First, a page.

Vyjayanthimala ushered in a Naya Daur

As the first female superstar of Hindi cinema turns 81 this week, let’s celebrate the irresistible charm of Vyjayanthimala

Updated - August 22, 2017 04:36 pm IST

Published - August 18, 2017 01:30 am IST



It almost seems the ancient Egyptian Pharaoh Akhenaten had actress Vyjayanthimala in his mind when he observed that “when virtue and modesty enlighten her charms, the lustre of a beautiful woman is brighter than stars”. Endowed with an immaculate combination of beauty, brains and talent, Vyjayanthimala sparkled on screen with such exemplary grace that audiences yielded to her overwhelming appeal without a murmur.

In an era dominated by the likes of Meena Kumari, Madhubala, Nargis, Suchitra Sen, Waheeda Rehman, Mala Sinha and Nutan, she gave many outstanding performances that are still spoken and dissected. Her chutzpah, hour glass figure, fascinating eyes and arresting simplicity made Vyjayanthimala a heady combination of alluring charm with pious dignity! She could carry metropolitan sophistication as well as rustic innocence with equal ease while radiating a wide range of emotions to give substance to her numerous characters. Her impeccable dialogue delivery, next only to the inimitable Meena Kumari, meant her class act could provide penetrative glimpses into a character’s personality and she could hold attention with her magnetic skills rather than lean on crutches of glamour.

Director’s delight

Her roles in “Nagin”, “Devdas”, “Naya Daur”, “Paigham”, “Sadhana”. “Madhumati”, “Gunga Jamuna”, “Leader”, “Sangam”, “Amrapali”, “Sangharsh”, “Jewel Thief” and several other films compel ovation for her guts and conviction. Despite her south Indian lineage, her modulation of Hindi and Urdu dialogues were near flawless thus lending her portrayals a remarkable credibility on screen. Director Lekh Tandon asserts, “Vyjayanthimala’s forte was becoming a character rather than acting out a character.” Tandon, who directed her in “Amrapali” and “Prince”, confides Vyjayanthimala was a director’s delight who would never quit till the director’s vision had been achieved. He admits, “If ‘Amrapali’ is a cult film, it is thanks largely to Vyjayanthimala who brought the courtesan alive with her phenomenal talent.”

This unremitting attitude for perfection is visible in most of her performances. Would you believe that Chandramukhi in “Devdas” was enacted by her at the age of 19 and that she subsequently refused the Filmfare Best Supporting Actress award because she considered herself as the parallel heroine! It is obvious why Bimal Roy took her help again to carve “Madhumati” as an unforgettable cinematic saga of suspense and super natural. Similarly, if “Gunga Jumna” is deemed an all time classic entertainer, it is in large measure due to Vyjayanthimala’s histrionics as well as Bhojpuri diction that are as good as Dilip Kumar’s and which help provide viewers with immortal moments of pastoral romance, revelry, humour and anguish. Matching Dilip Kumar's prowess is a significant pointer to her mettle since Bhojpuri was an alien dialect for her and she had to take lessons to learn the same for the movie.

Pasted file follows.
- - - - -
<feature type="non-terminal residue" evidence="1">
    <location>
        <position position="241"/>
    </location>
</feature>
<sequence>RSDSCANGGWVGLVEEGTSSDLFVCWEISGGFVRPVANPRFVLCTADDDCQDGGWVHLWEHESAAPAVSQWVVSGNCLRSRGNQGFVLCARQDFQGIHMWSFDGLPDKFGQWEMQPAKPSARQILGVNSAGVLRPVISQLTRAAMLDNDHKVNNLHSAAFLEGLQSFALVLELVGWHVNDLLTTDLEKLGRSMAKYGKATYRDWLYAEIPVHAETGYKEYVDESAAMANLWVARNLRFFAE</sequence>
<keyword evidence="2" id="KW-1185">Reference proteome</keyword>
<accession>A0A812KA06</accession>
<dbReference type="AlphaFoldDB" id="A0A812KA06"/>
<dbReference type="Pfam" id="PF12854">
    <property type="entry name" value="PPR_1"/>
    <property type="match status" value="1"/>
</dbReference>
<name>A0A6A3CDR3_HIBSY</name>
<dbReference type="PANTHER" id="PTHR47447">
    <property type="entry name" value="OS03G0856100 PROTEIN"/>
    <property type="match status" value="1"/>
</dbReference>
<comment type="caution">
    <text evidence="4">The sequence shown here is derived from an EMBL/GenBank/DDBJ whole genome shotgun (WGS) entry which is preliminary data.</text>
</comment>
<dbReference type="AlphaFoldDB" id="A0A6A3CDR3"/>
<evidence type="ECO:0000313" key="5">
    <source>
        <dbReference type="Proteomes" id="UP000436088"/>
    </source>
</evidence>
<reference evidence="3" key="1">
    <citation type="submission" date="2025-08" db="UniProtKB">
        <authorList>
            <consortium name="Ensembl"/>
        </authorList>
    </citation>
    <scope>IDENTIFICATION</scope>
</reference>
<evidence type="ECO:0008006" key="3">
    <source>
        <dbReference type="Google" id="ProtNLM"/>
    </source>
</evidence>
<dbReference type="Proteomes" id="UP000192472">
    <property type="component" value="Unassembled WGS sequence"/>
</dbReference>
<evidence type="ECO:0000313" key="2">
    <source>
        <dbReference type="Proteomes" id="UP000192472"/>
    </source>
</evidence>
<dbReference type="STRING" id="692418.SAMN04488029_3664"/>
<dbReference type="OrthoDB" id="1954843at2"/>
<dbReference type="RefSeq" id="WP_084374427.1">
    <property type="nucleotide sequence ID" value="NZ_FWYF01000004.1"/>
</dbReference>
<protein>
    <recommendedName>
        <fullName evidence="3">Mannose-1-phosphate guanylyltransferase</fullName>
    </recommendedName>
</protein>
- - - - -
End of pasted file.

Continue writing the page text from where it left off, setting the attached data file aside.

That is why it isn’t too difficult to understand why, despite entry of many regional actresses in to Hindi cinema, till date Vyjayanthimala is considered the best of the southern queens and why she alone had the distinction of ruling the Tamil, Telugu and Hindi cinema concurrently for over a decade and why she was hailed as the first “female superstar” of Indian screen!

Dancing diva

Moreover, Vyjayanthimala was probably the only heroine of that era, except Waheeda Rehman, who could dance and dance extremely well. However, it is doubtful if anyone else could have provided the saucy and impish nuances of “Main Kaa Karun Raam Mujhe Buddha Mil Gaya” (“Sangam”) with such aplomb and oomph as Vyjayanthimala. Using her classical grounding to the hilt, she provided the appropriate “postures and gestures” without being loud, thus conveying the tiff, tease and ire of a miffed wife to perfection. There are scenes galore from various films where Vyjayanthimala brought forth gaiety, misery, happiness, rage or desperation with remarkable ease, making you wonder if there was anything which she could not emote?

Rewind just a few scenes and you’d agree that Vyjayanthimala was amongst the best the world has seen on silver screen anywhere. Remember her mid street duel with Gunga (Dilip Kumar) in “Gunga Jamuna” for throwing off her bundle or her teary-eyed entreaties to Jamuna (Nasir Khan) that blow your guts apart? Even her silent reactions, which experts say are most difficult to enact, are amazing spectacles of dexterity. Relive her expressions and eye movements in tandem with each word of Hasrat Jaipuri’s poetry “Ye Mera Prem Patra” from “Sangam”. It is her favourite song as per her confession but observe minutely how the poem is brought alive by her sensitivity on screen. Of course, Rafi Sahab, Shankar Jaikishan, Raj Kapoor and Rajendra Kumar have together created an outstanding melody but Vyjayanthimala’s fragrant impressions make it an unforgettable scene of tender romance for all times to come.

Graceful exit

The solemn dignity that marked Vyjayanthimala’s screen journey continued to mark her personal domain also. Making a graceful exit from reel life after marriage, she never re-entered the arena much to the chagrin of her admirers. But in later years, after her husband’s demise, she did take up a Parliamentarian’s role for nearly fifteen years and apart from her social and political work, her dedicated services to Bharatanatyam earned her laurels as well as the revered Sangeet Natak Akademi Award. A mentor to several practitioners of dance in Chennai, Vyjayanthimala still remains a beautiful person whose cinematic contributions will provide generations of viewers with tons of joy and happiness forever.

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